Blaming the gay community is the Catholic Church’s latest attempt to say that the Church is not the problem and not responsible for the actions of their priests. The problems are not their own; instead, their reputation was/is being attacked by the sins of the secular world. According to “From a Moral-Historical Perspective, This Crisis is Worse Than You Realize” by Benjamin Wilker posted on the National Catholic Register and Bishop Robert Morlino from the Madison, WI Diocese, by accepting gay people, the secular world paved the way for pedophilia to be accepted. I have chosen not to link to either of these sources as their articles only spread hate and target a vulnerable minority group; however, I will reference both sources as I formulate my argument against their hate-filled dismissal of abusive Catholic Church priests’ actions as a result of the Church’s hardline discriminatory policies.
According to those trying to minimize the Church’s responsibility in these horrific acts, it was advocates for protections to ensure people who are gay cannot be fired, denied healthcare or marriage rights, or murdered simply because of their sexuality triggered the slippery slope towards the global acceptance of pedophilia. It’s a logical fallacy to say that accepting gay people leads to the acceptance of pedophilia. Another example of a slippery slope fallacy aimed at the LGBTQ+ community is the argument that “the acceptance of homosexuality will lead to the acceptance of beasitality.” Both claims show very little empathy and understanding for the lives and experiences of other human beings and show that the Church is clinging to false equivalences to justify discriminatory behavior.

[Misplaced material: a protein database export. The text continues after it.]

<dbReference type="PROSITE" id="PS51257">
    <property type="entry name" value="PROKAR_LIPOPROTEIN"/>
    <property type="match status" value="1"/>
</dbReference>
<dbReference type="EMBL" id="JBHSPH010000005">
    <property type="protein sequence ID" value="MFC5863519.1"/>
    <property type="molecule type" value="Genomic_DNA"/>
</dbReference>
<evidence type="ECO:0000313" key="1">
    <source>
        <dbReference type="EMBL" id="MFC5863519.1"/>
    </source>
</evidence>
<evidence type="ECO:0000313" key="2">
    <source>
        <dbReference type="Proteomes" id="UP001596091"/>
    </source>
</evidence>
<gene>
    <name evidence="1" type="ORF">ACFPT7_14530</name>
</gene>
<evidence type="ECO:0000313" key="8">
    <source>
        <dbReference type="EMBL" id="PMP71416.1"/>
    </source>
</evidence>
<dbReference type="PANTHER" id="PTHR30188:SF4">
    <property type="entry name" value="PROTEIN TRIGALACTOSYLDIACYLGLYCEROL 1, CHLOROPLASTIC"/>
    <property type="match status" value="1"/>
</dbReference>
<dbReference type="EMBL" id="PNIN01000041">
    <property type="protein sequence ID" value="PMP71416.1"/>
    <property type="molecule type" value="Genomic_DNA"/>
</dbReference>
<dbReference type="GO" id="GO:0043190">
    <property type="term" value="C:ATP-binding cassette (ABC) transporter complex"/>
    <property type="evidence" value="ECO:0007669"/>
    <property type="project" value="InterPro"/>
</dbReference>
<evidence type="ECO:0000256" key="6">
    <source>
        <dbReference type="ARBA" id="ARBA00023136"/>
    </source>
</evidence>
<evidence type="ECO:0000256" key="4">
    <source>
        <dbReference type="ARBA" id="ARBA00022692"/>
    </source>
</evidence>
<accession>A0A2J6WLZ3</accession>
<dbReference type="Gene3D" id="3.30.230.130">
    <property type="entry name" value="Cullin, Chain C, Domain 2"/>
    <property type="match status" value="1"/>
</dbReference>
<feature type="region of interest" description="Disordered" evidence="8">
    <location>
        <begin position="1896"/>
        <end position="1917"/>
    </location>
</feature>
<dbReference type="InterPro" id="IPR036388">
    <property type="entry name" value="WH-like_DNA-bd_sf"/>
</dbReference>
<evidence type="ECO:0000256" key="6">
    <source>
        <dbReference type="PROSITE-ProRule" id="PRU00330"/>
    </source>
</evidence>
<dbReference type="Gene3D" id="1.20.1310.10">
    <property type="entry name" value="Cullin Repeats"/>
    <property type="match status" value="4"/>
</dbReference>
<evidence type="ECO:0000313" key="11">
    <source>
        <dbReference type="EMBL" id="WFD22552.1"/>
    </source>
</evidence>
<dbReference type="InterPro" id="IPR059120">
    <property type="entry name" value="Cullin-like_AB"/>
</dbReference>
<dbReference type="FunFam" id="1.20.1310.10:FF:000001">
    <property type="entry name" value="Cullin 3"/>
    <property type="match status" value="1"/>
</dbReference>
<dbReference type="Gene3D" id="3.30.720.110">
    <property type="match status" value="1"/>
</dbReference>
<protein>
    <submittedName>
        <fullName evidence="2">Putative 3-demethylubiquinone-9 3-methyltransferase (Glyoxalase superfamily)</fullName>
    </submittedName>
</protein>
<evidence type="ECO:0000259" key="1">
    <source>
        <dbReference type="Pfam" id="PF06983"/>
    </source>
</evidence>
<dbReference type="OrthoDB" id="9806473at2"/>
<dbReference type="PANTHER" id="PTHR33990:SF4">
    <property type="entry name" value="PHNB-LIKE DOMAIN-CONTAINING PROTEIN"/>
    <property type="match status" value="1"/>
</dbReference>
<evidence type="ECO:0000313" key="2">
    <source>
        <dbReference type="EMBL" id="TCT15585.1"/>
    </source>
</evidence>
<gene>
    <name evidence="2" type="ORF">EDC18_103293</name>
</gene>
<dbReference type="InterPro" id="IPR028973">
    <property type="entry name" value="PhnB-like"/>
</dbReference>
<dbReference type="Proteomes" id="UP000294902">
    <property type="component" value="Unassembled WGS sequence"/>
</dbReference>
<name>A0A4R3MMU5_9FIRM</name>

These claims are untrue and boorish, but they serve the greater purpose of denying rights to a minority group. Unfortunately, the gay community continues to have to fight against these accusations because those using these logical fallacies do not understand consent and because of instances like Kevin Spacey’s “apology” to Anthony Rapp. I’ll come back to the issue of consent very soon, but first, let’s dig into Wilker’s de-Christianization theory.
Wilker hypothesizes that the evangelicalization of ancient Romans and Greeks in the name of Christ is the reason that laws against pedophilia exist. Wilker references the practice of pederasty in Ancient Greece and Rome, where an adult male would pursue an adolescent/teenage male, sometimes platonically and sometimes sexually, and Wilker is right that such practices existed. However, his assertion that the Catholic Church is solely responsible for ending this practice and for our current anti-pedophilia laws is erroneous. Even before the conversion to Christianity, Socrates, Plato, and other Greek writers discussed the pros and cons of this practice, including aspects of consent and power (and slavery) within the context of their culture. I will not deny that Christianity did change the laws of the Romans and Greeks and heavily influenced the nature of sexual relationships, but to use a quote from Craig Ferguson, “[it’s] like calling Hitler a vegetarian. It’s true, but it’s hardly the fuckin’ story, is it?” Greek and Roman cultures also changed from being a warriors and conquerors culture to one more isolated and stationary. Equally, as life expectancy increased, the age of consent changed.